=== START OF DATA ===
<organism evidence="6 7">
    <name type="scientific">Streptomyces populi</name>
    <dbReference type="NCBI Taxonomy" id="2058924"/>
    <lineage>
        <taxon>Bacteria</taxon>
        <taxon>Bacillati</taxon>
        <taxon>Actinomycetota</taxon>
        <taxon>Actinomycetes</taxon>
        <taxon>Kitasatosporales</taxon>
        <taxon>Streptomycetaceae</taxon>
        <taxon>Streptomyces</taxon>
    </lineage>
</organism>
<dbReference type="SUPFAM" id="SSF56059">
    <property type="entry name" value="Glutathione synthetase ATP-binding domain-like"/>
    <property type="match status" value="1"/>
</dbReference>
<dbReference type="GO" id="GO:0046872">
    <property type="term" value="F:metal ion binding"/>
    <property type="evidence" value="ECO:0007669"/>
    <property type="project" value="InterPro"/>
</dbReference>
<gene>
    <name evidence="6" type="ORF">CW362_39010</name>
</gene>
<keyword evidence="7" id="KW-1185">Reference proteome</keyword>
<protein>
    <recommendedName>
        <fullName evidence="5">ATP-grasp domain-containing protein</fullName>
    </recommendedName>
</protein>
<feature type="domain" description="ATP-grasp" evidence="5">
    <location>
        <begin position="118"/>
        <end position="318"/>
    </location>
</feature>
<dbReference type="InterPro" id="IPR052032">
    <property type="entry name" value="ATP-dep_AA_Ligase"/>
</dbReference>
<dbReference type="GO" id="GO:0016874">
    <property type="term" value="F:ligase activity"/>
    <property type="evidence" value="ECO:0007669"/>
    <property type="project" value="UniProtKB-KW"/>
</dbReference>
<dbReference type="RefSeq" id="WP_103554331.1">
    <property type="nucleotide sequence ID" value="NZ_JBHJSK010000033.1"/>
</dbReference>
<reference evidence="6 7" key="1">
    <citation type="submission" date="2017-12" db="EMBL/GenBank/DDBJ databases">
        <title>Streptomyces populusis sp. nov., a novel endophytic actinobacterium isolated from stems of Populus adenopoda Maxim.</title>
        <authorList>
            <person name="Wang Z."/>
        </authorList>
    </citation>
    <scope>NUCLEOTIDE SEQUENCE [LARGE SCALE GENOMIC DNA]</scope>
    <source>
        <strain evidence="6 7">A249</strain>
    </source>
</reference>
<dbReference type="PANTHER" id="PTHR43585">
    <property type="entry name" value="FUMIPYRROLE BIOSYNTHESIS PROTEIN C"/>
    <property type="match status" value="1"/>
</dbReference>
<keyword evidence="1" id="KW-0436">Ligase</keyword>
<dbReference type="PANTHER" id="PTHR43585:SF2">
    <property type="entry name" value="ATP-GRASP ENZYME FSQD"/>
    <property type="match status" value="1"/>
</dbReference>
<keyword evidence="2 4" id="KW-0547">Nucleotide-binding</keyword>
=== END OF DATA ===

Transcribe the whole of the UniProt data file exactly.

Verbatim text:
<organism evidence="6 7">
    <name type="scientific">Streptomyces populi</name>
    <dbReference type="NCBI Taxonomy" id="2058924"/>
    <lineage>
        <taxon>Bacteria</taxon>
        <taxon>Bacillati</taxon>
        <taxon>Actinomycetota</taxon>
        <taxon>Actinomycetes</taxon>
        <taxon>Kitasatosporales</taxon>
        <taxon>Streptomycetaceae</taxon>
        <taxon>Streptomyces</taxon>
    </lineage>
</organism>
<dbReference type="SUPFAM" id="SSF56059">
    <property type="entry name" value="Glutathione synthetase ATP-binding domain-like"/>
    <property type="match status" value="1"/>
</dbReference>
<dbReference type="GO" id="GO:0046872">
    <property type="term" value="F:metal ion binding"/>
    <property type="evidence" value="ECO:0007669"/>
    <property type="project" value="InterPro"/>
</dbReference>
<gene>
    <name evidence="6" type="ORF">CW362_39010</name>
</gene>
<keyword evidence="7" id="KW-1185">Reference proteome</keyword>
<protein>
    <recommendedName>
        <fullName evidence="5">ATP-grasp domain-containing protein</fullName>
    </recommendedName>
</protein>
<feature type="domain" description="ATP-grasp" evidence="5">
    <location>
        <begin position="118"/>
        <end position="318"/>
    </location>
</feature>
<dbReference type="InterPro" id="IPR052032">
    <property type="entry name" value="ATP-dep_AA_Ligase"/>
</dbReference>
<dbReference type="GO" id="GO:0016874">
    <property type="term" value="F:ligase activity"/>
    <property type="evidence" value="ECO:0007669"/>
    <property type="project" value="UniProtKB-KW"/>
</dbReference>
<dbReference type="RefSeq" id="WP_103554331.1">
    <property type="nucleotide sequence ID" value="NZ_JBHJSK010000033.1"/>
</dbReference>
<reference evidence="6 7" key="1">
    <citation type="submission" date="2017-12" db="EMBL/GenBank/DDBJ databases">
        <title>Streptomyces populusis sp. nov., a novel endophytic actinobacterium isolated from stems of Populus adenopoda Maxim.</title>
        <authorList>
            <person name="Wang Z."/>
        </authorList>
    </citation>
    <scope>NUCLEOTIDE SEQUENCE [LARGE SCALE GENOMIC DNA]</scope>
    <source>
        <strain evidence="6 7">A249</strain>
    </source>
</reference>
<dbReference type="PANTHER" id="PTHR43585">
    <property type="entry name" value="FUMIPYRROLE BIOSYNTHESIS PROTEIN C"/>
    <property type="match status" value="1"/>
</dbReference>
<keyword evidence="1" id="KW-0436">Ligase</keyword>
<dbReference type="PANTHER" id="PTHR43585:SF2">
    <property type="entry name" value="ATP-GRASP ENZYME FSQD"/>
    <property type="match status" value="1"/>
</dbReference>
<keyword evidence="2 4" id="KW-0547">Nucleotide-binding</keyword>